Page 35 - Foreign Service Journal - April 2012

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A P R I L 2 0 1 2 / F O R E I G N S E R V I C E J O U R N A L
35
F
OCUS ON
FS F
AMI LY
M
EMBER
E
MPLOYMENT
M
Y
S
O
-C
ALLED
C
AREER
s newlyweds, my hus-
band and I had a plan. He would finish his Ph.D. and be-
come a Russian professor, and I would work in college
administration and sing professionally. But it was the
1980s, and academic jobs were few and far between. Plan
B was this little thing called the Foreign Service exam that
he figured he might as well take. You can guess the rest.
When the packet arrived, he started jumping up and
down in the lobby of our Columbia University apartment
building. He finally had a real job with a future, and we
were actually going to be paid to learn languages and travel
the world.
I was excited, too, because singing seemed about as
portable a career as could be—all I had to do was take my
voice with me. I quit my job at the Manhattan School of
Music and followed him to Washington, D.C. At first it
was good not to work for a while, and just attend A-100
classes, meet other new spouses and walk along the canal
towpath with my dog, wondering what adventures we
would have.
Then I got pregnant. And we moved — a lot. Five
years later, we had moved no fewer than seven times and
had two toddlers in tow. Within another three years, we
had moved four more times and added two more kids.
Singing career? What singing career?
Somehow, little by little, I figured out a way to squeeze
professional activities into my life, both overseas and on
our stateside postings. Those professional activities often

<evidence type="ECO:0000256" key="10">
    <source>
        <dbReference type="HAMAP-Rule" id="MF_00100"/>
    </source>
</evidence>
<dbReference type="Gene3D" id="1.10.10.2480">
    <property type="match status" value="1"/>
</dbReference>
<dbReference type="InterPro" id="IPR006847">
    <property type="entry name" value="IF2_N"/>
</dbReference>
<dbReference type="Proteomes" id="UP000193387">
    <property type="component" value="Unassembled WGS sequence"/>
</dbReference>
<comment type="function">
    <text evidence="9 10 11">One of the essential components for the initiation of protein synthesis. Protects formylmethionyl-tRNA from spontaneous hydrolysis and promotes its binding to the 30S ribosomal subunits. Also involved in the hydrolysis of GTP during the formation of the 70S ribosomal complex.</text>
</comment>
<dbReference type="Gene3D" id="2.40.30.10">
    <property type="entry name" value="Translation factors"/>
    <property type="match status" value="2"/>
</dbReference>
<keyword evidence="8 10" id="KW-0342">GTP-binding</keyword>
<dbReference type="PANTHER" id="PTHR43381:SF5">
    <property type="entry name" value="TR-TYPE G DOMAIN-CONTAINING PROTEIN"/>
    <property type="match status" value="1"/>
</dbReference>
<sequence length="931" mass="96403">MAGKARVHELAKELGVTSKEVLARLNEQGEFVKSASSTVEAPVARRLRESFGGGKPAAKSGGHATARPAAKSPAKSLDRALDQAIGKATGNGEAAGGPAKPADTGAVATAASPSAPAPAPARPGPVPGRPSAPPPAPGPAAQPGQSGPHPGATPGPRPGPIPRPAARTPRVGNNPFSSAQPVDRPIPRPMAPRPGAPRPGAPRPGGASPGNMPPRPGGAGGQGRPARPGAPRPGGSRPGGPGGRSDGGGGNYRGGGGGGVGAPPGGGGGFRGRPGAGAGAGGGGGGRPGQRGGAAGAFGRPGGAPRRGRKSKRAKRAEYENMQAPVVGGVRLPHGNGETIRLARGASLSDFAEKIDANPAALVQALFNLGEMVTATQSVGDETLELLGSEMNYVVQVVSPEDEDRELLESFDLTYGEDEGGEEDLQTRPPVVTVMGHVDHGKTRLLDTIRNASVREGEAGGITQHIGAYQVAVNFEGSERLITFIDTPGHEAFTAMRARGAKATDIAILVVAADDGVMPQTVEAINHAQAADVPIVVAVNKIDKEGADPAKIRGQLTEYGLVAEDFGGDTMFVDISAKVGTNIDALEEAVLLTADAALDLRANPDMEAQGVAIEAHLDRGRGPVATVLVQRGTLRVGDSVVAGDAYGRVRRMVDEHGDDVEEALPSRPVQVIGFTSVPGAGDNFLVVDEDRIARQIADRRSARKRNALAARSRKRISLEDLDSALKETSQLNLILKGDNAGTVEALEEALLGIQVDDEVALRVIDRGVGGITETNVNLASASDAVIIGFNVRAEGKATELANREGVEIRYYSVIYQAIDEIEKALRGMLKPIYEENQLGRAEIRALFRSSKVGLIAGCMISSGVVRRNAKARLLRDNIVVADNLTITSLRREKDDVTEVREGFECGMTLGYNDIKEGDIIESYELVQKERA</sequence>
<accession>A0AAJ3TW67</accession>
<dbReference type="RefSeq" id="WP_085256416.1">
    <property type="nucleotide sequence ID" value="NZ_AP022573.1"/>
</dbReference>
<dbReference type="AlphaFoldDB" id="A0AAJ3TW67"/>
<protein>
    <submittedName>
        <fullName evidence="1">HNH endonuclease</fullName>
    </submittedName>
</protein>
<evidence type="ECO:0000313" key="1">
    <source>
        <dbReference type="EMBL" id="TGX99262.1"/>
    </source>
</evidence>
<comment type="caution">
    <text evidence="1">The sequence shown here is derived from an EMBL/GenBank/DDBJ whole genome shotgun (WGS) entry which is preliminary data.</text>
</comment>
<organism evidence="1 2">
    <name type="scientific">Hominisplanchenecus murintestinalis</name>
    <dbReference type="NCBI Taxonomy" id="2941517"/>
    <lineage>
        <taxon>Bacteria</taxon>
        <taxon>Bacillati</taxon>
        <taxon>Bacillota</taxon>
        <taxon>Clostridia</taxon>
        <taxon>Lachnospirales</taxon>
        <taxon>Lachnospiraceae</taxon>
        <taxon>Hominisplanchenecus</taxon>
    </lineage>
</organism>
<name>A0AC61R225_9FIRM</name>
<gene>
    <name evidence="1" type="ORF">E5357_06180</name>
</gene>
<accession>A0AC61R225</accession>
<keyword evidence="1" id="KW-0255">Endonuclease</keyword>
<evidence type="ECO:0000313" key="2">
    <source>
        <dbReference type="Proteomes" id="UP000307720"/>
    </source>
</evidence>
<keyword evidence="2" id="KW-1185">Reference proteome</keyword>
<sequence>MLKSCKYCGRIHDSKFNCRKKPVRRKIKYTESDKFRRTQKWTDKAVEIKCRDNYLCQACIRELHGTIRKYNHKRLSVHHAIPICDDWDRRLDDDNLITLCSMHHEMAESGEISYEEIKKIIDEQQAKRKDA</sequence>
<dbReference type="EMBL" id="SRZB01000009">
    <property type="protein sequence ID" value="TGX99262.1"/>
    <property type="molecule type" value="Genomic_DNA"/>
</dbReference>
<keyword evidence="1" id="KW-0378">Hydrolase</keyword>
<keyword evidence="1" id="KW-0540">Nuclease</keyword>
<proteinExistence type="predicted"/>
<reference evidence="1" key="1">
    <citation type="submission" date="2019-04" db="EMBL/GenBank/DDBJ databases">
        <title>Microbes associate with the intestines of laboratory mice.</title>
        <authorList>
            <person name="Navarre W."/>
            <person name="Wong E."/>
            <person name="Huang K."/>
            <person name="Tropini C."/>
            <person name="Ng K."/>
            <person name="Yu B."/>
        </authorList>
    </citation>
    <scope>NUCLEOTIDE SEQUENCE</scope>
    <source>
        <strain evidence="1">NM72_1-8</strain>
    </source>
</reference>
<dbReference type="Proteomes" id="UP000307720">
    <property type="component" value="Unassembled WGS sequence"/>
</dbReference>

started as one thing and led to another. Now, 28 years have
passed since we began our Foreign Service lifestyle. Over
that time my “portable career” didn’t so much charge
ahead like a thoroughbred as move like one of those
zigzagging Southwestern snakes called a sidewinder.
A Look at How Things Evolved
Singing
.
Making new contacts and getting embedded
in the local music world takes a couple of years. But there
we were, leaving again before we had even finished un-
packing.
Did I find singing opportunities? Yes, everywhere
we’ve ever lived. I’ve sung at women’s clubs, school fund-
raisers and churches. As the sole American singer at post,
I’ve also done more versions of “The Star-Spangled Ban-
T
HE CAREER YOU START WITH PROBABLY
WON
T BE THE CAREER YOU END WITH
,
ONE
FS
SPOUSE EXPLAINS
.
B
Y
F
RANCESCA
K
ELLY
Francesca Kelly, a Foreign Service spouse since 1985, cur-
rently resides in Vienna, Austria, with her husband, Ian,
who is the U.S. representative to the Organization for Se-
curity and Cooperation in Europe with the rank of am-
bassador. She was
AFSA News
editor for the
Foreign
Service Journal
from 2008 to 2010.